Philippines toughens rules for maids in Gulf – can it make a difference?

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Nov 2 2011

This post is contributed to Migrant-Rights.org by Khara Jabola, in response to this article.

The kafala or sponsorship system in the Gulf should be abolished, this is an absolute prerequisite for the full personhood and humanization of domestic workers. The Philippine government's new standards for overseas domestic workers and tentative bans on 41 non-compliant host countries are praiseworthy but far from promising--it is highly doubtful that this cosmetically laudable "concrete plan" will make it far off of the pages of the government’s issuance.

The Philippines is a toothless government with no political clout. What leverage does a country that has sold every national possession from citizens to soil and depends on the continued internationally homelessness of its population to stay afloat financially? In the region, the Philippines’ only competition in terms of development is Burma. The country's former colonial master, the United States, owns the Philippine military. Without the remittances from migrant workers, which now account for 11% of the GDP, the Philippine economy would crumble. Remittances raise foreign exchange reserves and allow for private consumption, which represents more than three-quarters of the country’s GDP.

Let’s put the news in perspective: domestic workers working within the Philippines do not receive benefits that are now being demanded by the Philippines from host countries although, contrary to popular belief, there exists specific legislation outlining the rights of kasambahay (the local term for household laborers which has a tellingly feudal etymology). The minimum wage for domestic workers, as stipulated by the Philippine Labor Code, is Php 800 (less than $19) per month. The Department of Labor and Employment plans to raise the compensation for domestic workers to Php 1,500 through a new bill is in the works; however, according to the same government agency, the cost of living PER DAY in urban areas for a family of four exceeds Php 800. Due to the absence of reproductive health legislation, most Filipino women live in fear of pregnancy and the average family size in the Philippines is between five and six members. Half of all Filipino families live in cities because livelihood opportunities in rural regions are scarce.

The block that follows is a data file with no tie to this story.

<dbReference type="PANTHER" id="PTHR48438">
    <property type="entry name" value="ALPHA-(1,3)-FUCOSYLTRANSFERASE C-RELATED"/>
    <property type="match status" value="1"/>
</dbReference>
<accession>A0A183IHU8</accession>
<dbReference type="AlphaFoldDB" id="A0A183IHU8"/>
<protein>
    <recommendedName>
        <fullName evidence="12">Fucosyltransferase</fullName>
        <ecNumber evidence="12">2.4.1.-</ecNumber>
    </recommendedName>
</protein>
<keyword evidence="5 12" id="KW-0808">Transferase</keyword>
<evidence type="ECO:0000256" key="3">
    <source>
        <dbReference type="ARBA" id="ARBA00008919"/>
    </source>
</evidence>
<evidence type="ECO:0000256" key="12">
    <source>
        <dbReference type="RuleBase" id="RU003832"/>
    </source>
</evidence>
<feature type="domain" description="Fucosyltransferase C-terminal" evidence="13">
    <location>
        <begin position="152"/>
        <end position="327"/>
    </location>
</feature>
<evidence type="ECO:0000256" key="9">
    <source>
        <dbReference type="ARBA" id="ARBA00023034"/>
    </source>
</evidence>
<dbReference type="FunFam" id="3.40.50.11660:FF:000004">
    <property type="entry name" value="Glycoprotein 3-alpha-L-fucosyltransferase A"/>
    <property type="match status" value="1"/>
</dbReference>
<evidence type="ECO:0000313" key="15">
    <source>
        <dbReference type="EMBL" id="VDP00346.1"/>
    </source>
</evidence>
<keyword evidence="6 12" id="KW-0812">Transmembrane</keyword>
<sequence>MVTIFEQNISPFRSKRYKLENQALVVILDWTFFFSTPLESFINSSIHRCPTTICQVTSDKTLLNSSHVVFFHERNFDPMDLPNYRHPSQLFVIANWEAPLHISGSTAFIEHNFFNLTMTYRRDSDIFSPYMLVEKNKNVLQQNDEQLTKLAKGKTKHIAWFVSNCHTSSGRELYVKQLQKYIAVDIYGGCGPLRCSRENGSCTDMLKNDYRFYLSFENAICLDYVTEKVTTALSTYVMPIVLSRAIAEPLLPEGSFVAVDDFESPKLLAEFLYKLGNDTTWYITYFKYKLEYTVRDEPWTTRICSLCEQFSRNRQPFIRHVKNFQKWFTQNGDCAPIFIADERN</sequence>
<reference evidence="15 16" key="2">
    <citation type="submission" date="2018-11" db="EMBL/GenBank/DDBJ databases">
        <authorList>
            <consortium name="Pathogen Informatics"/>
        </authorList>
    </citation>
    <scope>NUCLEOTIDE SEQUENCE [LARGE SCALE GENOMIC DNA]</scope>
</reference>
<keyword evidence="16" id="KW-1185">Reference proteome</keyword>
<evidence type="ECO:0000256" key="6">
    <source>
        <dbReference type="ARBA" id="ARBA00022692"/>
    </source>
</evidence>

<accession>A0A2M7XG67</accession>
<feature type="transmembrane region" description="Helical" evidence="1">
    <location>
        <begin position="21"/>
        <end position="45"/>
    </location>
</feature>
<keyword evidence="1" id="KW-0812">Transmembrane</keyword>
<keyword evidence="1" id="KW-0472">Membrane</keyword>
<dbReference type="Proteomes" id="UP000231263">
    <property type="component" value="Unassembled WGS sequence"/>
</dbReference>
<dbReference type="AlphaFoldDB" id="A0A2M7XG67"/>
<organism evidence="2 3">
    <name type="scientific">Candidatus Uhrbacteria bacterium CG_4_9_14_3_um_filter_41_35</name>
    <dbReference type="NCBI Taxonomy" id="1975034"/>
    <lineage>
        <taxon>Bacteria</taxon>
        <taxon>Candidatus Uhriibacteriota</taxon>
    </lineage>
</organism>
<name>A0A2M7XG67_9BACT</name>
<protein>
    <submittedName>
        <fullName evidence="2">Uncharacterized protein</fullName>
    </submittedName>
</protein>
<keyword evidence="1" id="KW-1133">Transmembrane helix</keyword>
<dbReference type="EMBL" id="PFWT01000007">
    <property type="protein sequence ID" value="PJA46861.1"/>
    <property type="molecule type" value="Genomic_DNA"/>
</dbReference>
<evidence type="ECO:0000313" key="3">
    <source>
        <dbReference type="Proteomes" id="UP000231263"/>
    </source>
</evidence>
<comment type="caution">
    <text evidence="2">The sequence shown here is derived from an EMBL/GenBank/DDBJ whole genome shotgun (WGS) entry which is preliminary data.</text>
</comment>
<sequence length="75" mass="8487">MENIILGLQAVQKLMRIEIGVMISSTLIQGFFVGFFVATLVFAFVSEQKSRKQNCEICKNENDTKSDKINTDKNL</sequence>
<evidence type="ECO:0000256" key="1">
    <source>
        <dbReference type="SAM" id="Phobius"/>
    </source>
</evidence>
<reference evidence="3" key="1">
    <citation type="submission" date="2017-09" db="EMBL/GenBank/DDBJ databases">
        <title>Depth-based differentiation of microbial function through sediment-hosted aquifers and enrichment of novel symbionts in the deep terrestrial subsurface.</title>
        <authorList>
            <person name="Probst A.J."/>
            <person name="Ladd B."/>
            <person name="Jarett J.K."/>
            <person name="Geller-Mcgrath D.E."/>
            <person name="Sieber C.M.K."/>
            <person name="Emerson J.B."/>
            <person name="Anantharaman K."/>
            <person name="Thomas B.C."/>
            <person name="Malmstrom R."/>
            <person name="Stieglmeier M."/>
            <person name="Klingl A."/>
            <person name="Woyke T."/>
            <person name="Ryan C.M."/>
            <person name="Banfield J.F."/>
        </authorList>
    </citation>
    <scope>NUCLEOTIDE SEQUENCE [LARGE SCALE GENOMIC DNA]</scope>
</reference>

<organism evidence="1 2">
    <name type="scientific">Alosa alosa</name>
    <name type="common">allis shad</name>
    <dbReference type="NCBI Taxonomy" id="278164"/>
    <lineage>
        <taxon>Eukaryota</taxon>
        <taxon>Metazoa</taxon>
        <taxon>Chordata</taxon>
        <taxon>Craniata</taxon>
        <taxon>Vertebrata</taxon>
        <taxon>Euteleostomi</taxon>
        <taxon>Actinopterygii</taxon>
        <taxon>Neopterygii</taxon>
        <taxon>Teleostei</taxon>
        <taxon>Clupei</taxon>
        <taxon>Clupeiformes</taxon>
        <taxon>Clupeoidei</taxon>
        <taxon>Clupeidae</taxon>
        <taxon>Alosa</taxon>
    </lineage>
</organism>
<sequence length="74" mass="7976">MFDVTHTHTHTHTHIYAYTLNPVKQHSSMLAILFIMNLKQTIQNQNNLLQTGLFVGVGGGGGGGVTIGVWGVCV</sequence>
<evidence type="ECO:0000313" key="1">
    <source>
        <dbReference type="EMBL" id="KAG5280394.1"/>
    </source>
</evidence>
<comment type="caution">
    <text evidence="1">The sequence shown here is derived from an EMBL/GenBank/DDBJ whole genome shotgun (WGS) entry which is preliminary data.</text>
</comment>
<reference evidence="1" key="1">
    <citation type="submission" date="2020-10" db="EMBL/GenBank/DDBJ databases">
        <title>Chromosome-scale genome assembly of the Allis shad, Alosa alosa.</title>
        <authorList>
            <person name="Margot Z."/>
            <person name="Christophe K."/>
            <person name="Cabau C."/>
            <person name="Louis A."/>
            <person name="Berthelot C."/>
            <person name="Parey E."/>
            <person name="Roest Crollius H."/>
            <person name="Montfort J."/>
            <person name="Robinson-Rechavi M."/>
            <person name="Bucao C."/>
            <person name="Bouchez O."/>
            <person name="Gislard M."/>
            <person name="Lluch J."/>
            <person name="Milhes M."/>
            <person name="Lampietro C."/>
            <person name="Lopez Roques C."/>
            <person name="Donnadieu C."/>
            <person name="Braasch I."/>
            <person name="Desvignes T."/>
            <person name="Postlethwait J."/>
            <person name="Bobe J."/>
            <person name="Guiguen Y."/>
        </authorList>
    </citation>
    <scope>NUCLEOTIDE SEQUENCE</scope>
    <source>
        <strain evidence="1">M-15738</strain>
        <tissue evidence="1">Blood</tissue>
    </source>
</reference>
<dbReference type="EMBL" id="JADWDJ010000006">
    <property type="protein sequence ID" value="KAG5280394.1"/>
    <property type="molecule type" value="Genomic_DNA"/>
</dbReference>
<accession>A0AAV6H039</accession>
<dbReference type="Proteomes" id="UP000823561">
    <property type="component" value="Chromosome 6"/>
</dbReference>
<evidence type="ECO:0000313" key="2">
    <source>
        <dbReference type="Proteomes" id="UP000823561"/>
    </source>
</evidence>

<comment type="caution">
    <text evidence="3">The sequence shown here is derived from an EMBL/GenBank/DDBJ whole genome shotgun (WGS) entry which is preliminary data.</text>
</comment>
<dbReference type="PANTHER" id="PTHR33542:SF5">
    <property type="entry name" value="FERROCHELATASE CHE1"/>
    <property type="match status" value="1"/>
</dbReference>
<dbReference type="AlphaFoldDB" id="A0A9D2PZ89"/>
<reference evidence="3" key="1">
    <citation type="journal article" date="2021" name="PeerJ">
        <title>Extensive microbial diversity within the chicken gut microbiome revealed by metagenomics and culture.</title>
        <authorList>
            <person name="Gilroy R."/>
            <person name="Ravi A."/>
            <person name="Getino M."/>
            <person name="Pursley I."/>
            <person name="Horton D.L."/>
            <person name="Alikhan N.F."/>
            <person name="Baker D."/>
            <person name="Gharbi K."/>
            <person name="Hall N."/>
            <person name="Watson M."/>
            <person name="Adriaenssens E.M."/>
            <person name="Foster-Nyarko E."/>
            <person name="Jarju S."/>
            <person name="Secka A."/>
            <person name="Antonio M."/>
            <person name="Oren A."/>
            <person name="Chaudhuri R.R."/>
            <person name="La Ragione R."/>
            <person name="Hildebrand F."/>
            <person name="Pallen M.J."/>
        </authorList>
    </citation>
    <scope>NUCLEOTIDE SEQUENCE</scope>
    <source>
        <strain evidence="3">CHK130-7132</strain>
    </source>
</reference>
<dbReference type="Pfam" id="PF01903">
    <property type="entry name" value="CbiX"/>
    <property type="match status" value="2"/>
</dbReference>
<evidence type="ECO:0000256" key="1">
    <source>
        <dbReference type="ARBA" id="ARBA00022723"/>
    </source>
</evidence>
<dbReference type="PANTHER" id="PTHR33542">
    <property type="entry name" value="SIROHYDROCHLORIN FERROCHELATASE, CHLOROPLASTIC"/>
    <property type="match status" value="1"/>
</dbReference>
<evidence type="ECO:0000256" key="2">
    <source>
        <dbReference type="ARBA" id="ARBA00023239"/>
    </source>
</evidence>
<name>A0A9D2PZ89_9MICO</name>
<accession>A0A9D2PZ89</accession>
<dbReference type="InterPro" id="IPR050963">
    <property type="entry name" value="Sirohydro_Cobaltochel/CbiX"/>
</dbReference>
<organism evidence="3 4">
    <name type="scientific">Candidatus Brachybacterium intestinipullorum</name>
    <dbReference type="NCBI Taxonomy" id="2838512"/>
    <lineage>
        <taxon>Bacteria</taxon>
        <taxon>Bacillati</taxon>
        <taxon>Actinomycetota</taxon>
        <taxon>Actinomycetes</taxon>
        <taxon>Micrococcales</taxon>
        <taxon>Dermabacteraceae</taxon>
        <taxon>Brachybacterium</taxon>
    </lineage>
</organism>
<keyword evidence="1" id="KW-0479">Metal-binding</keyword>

Today the Philippine government announced that it has blacklisted 41 countries that do not have bilateral agreements with the Philippines or domestic legislation that protect the labor rights of migrant workers and has already nullified several murky contracts for workers slated to exit the country. Before a round of applause, what is the Philippine government doing to provide adequate jobs or alternatives here for the desperate Filipinas whose last resort (risky, underpaid labor in the Middle East or elsewhere) has been effectively squashed?

By the numbers, almost all domestic workers are women who cannot find work in their own countries. How can a government whose own Senate President upholds the patriarchal notion that only men are fit for the public sphere and work outside of the home, claim to stand for the development of women as a productive force? If employment for women is not fully re/addressed on the home front, than any attempt to ameliorate the situation of Filipinas will be ineffectual and cosmetic.

Like a clogged roadway, economic refugees fighting for basic survival and those who exploit them, will find alternative routes to maintain a cash flow. As a result of the stoppage of workers, conditions may likely get worse for those already employed within the UAE.

The Philippine government's ruling sounds hopeful and is technically "progress" but in reality is a vacuous demand and will remain unheeded unless and until UAE is externally strong-armed or internally motivated to adopt the guidelines for domestic workers.

Advancing the rights of migrant workers throughout the Middle East